posted by Karaage at 8:05 PM on July 2, 2018 [36 favorites]


Born in 1952. Have never seen Bonanza, Rawhide, My Three Sons...or Friends, Thirtysomething, The Wire, Breaking Bad, Girls, Madmen...I'm just scratching the surface here.

I've seen The Simpsons many times. I like it, although I admit I haven't watched the last twenty years too much. I've been busy. Twin Peaks, though, both seasons, and PeeWee's Playhouse: YES. Thumbs up to Bojack Horseman, while we're name-checking.
posted by kozad at 8:07 PM on July 2, 2018 [2 favorites]


I certainly love The Simpsons. I also haven't watched a full episode in maybe a decade. Tried to get Gwint Jr. into it and it didn't click. We watch Bob's Burgers now and the whole family loooves it.
posted by gwint at 8:11 PM on July 2, 2018 [4 favorites]


Also, I found the idea about only getting into "serialized" shows kind of fascinating, given that that option basically didn't exist a generation ago and now it's like, a given. I do remember as a kid, watching things like Gilligan's Island and feeling this strange dread week after week where nothing would ever change. Beneath every script, a hidden Beckett play!
posted by gwint at 8:16 PM on July 2, 2018 [18 favorites]


If you make a show out of nice people you could see yourself being friends with IRL you'll get crap like Friends.


To be honest, I really enjoyed Friends — even to the point of buying the whole set on VHS when I lived overseas — but I couldn’t bear to hang out with any of those guys. They all just seemed like people that would be super irritating if you had to deal with them IRL.

(I did have sort of an early crush on Chandler, but grew out of that about the time he took up smoking.)
posted by darkstar at 8:24 PM on July 2, 2018 [3 favorites]


I think she's pretty much right. The Simpsons has held up (in a lot of ways) as really good comedy writing, but not well at all in terms of cultural sensibilities. To use a perhaps overused term, I'd call The Simpsons one of my "problematic faves".
posted by codacorolla at 8:32 PM on July 2, 2018 [3 favorites]


Also, I found the idea about only getting into "serialized" shows kind of fascinating, given that that option basically didn't exist a generation ago

Ahem, I believe a little show called Dark Shadows would beg to differ (and do so in florid, stilted language with the occasional genuinely awkward pause).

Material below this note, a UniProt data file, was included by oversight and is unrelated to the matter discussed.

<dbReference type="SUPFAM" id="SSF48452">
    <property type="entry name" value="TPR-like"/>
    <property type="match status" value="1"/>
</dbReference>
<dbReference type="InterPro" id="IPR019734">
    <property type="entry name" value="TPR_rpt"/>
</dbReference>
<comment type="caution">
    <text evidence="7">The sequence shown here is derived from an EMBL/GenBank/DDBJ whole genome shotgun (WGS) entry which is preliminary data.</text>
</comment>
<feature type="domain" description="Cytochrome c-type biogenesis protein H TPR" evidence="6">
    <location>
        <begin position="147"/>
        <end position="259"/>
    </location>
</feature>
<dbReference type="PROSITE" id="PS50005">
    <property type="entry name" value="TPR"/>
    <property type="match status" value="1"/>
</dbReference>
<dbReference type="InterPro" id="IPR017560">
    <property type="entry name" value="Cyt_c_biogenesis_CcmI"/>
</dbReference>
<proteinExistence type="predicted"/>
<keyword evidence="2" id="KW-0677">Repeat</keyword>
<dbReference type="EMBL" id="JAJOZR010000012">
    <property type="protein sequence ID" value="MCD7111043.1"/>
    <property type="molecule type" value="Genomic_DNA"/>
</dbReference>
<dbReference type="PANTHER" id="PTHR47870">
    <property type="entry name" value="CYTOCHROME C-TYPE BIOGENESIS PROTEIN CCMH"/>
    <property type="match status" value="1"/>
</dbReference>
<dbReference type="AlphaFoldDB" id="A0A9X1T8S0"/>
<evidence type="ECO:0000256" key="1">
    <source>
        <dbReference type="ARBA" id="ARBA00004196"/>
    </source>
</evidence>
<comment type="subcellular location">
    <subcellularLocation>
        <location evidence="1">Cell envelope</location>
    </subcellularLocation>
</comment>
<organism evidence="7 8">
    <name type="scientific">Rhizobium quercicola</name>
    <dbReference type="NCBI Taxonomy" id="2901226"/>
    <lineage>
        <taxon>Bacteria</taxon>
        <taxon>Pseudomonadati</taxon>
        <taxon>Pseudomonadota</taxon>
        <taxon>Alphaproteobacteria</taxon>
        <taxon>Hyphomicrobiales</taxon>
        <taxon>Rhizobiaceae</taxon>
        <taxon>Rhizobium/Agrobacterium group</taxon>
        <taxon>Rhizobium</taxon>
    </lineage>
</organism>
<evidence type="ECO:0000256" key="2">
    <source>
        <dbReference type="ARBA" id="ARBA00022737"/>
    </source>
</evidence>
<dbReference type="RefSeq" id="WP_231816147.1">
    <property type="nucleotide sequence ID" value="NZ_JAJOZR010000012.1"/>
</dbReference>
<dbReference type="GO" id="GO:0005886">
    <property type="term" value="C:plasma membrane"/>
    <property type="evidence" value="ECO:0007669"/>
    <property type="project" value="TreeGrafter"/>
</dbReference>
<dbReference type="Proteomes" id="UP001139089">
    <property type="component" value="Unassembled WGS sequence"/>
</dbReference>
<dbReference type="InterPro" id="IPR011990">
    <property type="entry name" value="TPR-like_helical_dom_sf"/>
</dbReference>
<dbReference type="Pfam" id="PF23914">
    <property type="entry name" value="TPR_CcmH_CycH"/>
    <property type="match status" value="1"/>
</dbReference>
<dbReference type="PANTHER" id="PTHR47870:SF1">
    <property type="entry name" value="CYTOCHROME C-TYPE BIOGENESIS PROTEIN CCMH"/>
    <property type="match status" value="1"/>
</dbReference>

posted by shapes that haunt the dusk at 8:35 PM on July 2, 2018 [7 favorites]


As would Soap. And the myriad daytime operas upon which it was based.
posted by darkstar at 8:50 PM on July 2, 2018 [6 favorites]


Come to think of it, I never did see an episode of Friends. I just never got around to it. Not sure if I missed anything.
posted by Countess Elena at 8:53 PM on July 2, 2018 [3 favorites]


Yeah, agreed to both. Twin Peaks was groundbreaking as a serialized drama with a complex plot in the early 90s, but it was at its heart a pastiche, satire, and homage to soap operas.
posted by codacorolla at 8:54 PM on July 2, 2018 [5 favorites]


Soap operas? Mary Hartman, Mary Hartman.
posted by hippybear at 8:58 PM on July 2, 2018 [5 favorites]


I mean, holy shit, a 5-night-a-week pastiche sitcom? That borders on abuse!
posted by hippybear at 8:59 PM on July 2, 2018 [1 favorite]


I assumed this was going to be pitched as a bit of a hot take that it was possible for someone to dislike a 30-year old mainstream TV show. Obviously that's what the editors were hoping for, I'm glad she stuck to her sort of meh reaction. Kind of bemused that metafilter has had so much Simpsons lately since ignoring it seems the best strategy for people who've always hated it and people who bemoan it's decline. (The Hari Kondabolu stuff excepted.)

But as long as I'm here: I did think about the Homer question a bit and for me (white male) at least I recognize of my own weakest, worst impulses in him. So it's the comedy of recognition. I hope I never act but, say, a friend calls and needs an emergency ride somewhere but I just cracked opened a beer, there's a part of me that is saying I need to take into account I don't drink many beers and this is a good microbrew and it's a loss not to drink it. So comedy of recognition, but also distant enough to be non-threatening I guess. (FWIW I also identify with Lisa. I can get why her frustration could drive some people crazy but when I was watching I never felt she was the butt of the joke, and I did love all of her tiny little wins.)